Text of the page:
LIFE AMONG THE LOWLY 157
cabin window, and finally repeated, for a finale, the remark with which she had begun, — " After all, I think they are better off than they would be to be free."
u It's undoubtedly the intention of Providence that the African race should be servants, — kept in a low condition," said a grave-looking gentleman in black, a clergyman, seated by the cabin door. " ' Cursed be Canaan ; a servant of servants shall he be/ the Scripture says."
" I say, stranger, is that ar what that text means ? " said a tall man, standing by.
"Undoubtedly. It pleased Providence, for some inscrutable reason, to doom the race to bondage, ages ago; and we must not set up our opinion against that."
" Well, then, we '11 all go ahead and buy up niggers," said the man, " if that's the way of Providence, — won't we, Squire?" said he, turning to Haley, who had been standing, with his hands in his pockets, by the stove, and intently listening to the conversation.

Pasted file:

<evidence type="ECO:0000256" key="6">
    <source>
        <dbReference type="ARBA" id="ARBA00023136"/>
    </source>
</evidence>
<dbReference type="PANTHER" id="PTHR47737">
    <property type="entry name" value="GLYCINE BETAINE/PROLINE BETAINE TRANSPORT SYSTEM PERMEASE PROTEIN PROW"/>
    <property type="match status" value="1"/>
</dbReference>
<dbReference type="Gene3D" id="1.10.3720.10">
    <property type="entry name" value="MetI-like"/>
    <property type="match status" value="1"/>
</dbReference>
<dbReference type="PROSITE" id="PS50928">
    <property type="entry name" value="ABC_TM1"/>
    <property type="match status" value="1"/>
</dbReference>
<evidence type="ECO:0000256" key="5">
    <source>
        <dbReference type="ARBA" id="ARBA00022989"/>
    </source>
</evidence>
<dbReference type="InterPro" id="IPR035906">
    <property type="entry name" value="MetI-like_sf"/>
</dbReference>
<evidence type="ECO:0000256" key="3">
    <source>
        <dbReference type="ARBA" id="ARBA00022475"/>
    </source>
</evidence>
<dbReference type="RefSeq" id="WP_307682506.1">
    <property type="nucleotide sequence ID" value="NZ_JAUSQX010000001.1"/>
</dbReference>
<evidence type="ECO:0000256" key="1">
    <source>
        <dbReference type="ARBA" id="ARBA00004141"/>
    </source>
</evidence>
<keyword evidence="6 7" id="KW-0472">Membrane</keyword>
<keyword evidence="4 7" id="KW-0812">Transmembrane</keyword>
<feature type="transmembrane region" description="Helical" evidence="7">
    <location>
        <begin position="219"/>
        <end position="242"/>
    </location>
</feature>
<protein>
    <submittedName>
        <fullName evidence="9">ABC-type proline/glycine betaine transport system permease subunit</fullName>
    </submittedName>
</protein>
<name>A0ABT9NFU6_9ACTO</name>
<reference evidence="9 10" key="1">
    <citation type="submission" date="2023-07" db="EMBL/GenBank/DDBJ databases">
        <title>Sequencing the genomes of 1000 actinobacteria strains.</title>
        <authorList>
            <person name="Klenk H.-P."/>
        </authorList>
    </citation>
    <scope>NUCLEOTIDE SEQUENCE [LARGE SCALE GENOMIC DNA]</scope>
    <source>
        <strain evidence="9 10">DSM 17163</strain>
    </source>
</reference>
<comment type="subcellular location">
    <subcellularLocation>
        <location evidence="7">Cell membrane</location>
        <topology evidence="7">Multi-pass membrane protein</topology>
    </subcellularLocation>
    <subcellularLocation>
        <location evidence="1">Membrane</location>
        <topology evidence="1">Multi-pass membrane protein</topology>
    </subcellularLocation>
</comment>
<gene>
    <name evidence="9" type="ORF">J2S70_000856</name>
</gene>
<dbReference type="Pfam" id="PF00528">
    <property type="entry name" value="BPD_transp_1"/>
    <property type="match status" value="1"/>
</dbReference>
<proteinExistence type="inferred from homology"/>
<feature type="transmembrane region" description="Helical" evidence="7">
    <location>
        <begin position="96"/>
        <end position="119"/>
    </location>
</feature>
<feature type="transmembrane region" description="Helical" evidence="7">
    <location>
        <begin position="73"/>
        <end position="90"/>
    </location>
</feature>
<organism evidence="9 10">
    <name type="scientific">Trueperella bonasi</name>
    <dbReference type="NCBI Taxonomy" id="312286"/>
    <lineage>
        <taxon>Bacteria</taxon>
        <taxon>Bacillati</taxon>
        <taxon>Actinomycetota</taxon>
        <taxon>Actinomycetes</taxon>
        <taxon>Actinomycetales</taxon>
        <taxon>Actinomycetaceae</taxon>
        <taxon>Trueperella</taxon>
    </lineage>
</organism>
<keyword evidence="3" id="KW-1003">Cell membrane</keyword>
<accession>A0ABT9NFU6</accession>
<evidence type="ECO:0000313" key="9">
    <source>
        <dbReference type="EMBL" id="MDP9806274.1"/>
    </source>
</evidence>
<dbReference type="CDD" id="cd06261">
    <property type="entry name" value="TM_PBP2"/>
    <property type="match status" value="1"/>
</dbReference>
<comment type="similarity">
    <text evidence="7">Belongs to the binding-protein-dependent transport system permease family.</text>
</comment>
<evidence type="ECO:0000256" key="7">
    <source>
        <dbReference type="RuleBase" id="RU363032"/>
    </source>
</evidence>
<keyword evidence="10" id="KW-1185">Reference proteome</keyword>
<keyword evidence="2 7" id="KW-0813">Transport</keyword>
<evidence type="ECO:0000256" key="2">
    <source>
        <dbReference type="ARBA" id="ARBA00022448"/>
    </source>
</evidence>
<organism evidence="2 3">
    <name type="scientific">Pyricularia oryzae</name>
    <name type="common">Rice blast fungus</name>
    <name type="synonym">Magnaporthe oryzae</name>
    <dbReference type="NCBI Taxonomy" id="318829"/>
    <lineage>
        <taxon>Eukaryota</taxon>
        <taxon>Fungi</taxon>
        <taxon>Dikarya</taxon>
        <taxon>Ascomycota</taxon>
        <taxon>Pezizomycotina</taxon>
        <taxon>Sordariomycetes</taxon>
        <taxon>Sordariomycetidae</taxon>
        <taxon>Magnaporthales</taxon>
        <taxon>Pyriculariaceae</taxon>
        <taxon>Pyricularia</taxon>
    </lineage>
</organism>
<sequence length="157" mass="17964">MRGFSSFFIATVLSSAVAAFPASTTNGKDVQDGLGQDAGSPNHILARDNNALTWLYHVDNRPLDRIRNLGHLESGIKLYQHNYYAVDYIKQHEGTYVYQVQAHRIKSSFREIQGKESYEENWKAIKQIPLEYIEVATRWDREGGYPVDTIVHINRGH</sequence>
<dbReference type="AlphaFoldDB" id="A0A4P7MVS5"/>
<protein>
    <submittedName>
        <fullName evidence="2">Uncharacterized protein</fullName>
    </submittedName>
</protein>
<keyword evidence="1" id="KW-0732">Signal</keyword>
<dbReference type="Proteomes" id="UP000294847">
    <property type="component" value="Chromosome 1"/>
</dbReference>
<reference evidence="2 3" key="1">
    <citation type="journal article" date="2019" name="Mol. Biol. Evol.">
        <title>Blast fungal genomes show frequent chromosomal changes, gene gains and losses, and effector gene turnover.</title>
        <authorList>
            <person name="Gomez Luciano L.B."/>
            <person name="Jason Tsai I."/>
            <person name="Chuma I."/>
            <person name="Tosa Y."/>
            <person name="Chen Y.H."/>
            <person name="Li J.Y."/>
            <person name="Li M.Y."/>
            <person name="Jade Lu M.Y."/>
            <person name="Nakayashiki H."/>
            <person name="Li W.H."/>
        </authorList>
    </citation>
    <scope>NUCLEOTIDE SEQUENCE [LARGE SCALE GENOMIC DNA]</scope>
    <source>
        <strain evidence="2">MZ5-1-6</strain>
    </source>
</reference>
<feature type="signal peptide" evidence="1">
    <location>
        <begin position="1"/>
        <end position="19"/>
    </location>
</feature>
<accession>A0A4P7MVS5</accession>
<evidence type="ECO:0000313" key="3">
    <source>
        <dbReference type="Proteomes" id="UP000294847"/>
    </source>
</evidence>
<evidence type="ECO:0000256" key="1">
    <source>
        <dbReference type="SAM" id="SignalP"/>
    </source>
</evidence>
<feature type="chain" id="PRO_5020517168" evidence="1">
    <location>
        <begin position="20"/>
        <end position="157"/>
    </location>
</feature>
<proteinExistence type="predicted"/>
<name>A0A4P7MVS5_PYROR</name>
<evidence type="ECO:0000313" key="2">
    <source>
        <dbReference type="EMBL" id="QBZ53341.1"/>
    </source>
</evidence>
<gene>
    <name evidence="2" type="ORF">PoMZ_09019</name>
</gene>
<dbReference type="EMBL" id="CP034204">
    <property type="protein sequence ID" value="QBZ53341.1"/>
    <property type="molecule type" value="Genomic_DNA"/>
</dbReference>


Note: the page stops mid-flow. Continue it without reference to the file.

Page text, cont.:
" Yes," continued the tall man, " we must all be resigned to the decrees of Providence. Niggers must be sold, and trucked round, and kept under; it's what they 's made for. 'Pears like this yer view 's quite refreshing, an't it, stranger ? " said he to Haley.
" I never thought on 't," said Haley. " I could n't have said as much, myself; I han't no laming. I took up the trade just to make a living ; if 't an't right, I calculated to 'pent on 't in time, ye know."
" And now you '11 save yourself the trouble, won't ye," said the tall man. " See what't is, now, to know Scripture. If ye 'd only studied yer Bible, like this yer good man, ye might have know'd it before, and saved ye a heap o' trouble. Ye could jist have said, ' Cussed be ' — what's his name ? — and 't would all have come right." And the stranger, who was no other than the honest drover whom we introduced to our readers in the Kentucky tavern, sat down, and began smoking, with a curious smile on his long, dry face.